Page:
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The Hispanic Image in Hollywood

A Postcolonial Approach

Series:

Jorge Barrueto

The Hispanic Image in Hollywood: A Postcolonial Approach offers an in-depth analysis of how Hispanics are represented in American cinema. Film production is a reflection of American historical processes that have defined Hispanics and American mainstream identity as oppositional forces in the domestic political establishment. Hispanic difference, as depicted in film, is understood as the by-product of Western philosophy, Western science, territorial expansion, colonialism and American nation building, wherein Hispanics have been identified as the antithetical, ubiquitous Other. More precisely, specific Hollywood films not only mirror American history but also a variety of political discourses that have defined Hispanic identity. Thematic categories of American history used to construct Hispanics reflect, in many ways, a deep-rooted, Eurocentric, colonial worldview. As the research of this book clearly shows, film depictions of Hispanics have created negative visual taxonomies based on gender, race, and class.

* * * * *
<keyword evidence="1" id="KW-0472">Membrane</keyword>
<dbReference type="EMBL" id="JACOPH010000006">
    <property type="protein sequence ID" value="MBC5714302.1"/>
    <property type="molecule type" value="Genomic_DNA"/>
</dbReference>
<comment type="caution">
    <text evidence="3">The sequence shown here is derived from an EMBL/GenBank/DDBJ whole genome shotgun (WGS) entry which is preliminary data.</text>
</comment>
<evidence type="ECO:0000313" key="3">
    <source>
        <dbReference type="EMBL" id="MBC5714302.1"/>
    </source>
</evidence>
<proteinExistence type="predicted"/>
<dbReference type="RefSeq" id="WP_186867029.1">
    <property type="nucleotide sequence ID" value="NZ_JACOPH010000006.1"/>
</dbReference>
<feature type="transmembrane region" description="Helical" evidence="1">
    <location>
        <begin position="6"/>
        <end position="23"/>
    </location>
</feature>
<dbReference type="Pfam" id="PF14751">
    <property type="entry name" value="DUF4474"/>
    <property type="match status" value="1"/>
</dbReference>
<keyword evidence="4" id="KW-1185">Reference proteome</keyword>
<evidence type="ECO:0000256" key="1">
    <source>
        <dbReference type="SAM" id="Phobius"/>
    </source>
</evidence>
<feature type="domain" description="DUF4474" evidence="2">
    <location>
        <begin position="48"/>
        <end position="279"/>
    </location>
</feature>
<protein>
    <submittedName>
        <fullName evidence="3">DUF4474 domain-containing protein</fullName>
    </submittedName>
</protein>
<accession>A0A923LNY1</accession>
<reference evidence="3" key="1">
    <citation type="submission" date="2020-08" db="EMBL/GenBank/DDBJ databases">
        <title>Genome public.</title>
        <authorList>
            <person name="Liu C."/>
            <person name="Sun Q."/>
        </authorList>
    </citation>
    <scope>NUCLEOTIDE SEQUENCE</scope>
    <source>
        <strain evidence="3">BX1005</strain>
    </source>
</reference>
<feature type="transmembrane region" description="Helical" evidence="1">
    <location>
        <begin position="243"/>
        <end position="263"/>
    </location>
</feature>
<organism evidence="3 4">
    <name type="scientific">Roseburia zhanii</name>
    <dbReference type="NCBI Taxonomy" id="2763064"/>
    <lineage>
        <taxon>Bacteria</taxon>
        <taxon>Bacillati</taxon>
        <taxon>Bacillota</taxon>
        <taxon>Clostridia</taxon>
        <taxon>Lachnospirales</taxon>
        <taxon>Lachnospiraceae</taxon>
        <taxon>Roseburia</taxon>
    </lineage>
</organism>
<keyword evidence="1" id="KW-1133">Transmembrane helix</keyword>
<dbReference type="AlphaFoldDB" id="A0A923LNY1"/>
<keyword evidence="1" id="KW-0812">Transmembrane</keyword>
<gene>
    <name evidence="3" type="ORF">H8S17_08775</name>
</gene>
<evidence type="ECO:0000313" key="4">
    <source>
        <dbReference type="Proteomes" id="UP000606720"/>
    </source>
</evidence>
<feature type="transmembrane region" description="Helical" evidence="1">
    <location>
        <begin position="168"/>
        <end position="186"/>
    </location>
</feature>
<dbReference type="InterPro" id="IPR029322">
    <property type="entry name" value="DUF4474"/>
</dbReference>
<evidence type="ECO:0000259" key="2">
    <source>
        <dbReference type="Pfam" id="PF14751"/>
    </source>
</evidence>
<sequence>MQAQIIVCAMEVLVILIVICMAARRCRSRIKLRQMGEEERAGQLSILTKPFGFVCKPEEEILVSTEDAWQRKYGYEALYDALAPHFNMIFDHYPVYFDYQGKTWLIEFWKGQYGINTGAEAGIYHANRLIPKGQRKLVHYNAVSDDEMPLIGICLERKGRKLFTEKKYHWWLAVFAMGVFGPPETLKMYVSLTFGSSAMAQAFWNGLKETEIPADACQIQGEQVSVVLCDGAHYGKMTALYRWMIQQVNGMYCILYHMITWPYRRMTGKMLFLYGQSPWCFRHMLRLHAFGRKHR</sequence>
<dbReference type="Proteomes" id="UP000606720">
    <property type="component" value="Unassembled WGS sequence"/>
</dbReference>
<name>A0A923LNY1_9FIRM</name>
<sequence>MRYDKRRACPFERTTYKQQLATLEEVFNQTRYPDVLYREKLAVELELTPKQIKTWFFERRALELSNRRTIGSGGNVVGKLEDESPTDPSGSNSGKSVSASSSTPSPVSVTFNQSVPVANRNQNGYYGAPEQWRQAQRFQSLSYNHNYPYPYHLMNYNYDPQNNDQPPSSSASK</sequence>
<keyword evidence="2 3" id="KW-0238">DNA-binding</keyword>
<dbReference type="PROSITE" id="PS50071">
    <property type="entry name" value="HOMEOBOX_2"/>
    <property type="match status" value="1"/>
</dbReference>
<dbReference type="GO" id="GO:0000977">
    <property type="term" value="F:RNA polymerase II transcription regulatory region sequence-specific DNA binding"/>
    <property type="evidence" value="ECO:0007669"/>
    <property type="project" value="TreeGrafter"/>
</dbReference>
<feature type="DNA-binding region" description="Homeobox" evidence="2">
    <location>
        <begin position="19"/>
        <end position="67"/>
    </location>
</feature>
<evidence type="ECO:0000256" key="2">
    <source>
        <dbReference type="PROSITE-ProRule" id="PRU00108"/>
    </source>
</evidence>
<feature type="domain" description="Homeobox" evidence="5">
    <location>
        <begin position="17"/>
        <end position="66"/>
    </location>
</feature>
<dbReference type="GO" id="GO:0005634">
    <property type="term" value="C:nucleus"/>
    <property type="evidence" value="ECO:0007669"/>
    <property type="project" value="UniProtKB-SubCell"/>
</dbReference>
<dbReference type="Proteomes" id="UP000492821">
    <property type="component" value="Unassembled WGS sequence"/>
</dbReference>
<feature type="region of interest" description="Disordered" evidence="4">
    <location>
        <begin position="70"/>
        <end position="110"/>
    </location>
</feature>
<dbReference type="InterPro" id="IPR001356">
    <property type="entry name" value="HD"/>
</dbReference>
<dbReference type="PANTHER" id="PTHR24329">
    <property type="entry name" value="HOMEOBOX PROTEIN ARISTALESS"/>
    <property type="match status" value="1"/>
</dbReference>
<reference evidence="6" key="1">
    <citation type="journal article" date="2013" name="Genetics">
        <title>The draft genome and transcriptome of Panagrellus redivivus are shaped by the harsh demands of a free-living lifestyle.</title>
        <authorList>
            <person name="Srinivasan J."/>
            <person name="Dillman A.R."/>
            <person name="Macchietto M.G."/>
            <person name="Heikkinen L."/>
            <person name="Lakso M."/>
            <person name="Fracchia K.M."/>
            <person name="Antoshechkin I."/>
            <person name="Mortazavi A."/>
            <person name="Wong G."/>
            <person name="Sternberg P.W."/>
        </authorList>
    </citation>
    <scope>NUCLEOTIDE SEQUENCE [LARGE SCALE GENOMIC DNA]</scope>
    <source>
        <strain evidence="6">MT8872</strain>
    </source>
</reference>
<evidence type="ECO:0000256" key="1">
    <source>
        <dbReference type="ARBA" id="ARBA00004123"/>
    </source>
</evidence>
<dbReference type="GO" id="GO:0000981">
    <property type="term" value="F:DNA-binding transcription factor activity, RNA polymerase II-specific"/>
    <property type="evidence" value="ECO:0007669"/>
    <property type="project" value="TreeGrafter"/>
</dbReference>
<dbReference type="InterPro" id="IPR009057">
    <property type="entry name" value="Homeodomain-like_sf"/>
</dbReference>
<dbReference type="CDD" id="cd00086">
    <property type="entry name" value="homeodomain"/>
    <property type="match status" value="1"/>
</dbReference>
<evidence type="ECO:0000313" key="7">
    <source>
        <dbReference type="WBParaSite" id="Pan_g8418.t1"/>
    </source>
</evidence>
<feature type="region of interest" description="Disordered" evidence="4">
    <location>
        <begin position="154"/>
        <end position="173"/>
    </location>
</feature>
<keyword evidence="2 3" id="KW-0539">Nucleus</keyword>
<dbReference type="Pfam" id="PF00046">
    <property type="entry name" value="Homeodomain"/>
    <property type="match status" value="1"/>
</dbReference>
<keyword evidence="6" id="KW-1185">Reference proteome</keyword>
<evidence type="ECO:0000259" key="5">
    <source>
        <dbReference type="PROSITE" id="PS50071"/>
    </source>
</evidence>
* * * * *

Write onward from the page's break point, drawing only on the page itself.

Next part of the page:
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Acknowledgments ix

Extract

Acknowledgments express thanks to Myra Mendible, Christine List and Víctor Durán for their kind and insightful comments on the manuscript. On the editorial side, I thank Caitlin Lavelle, Frank Beaver and Jackie Pavlovic for their invaluable help in the completion of this project. My appreciation goes as well to OhioLINK, the University Libraries at Kent State and the Brother Edmond Drouin Library at Walsh University for their readily available resources. I am also indebted to MGM, Paramount, Universal Pictures and The Saul Zaentz Company for their still licensing. I

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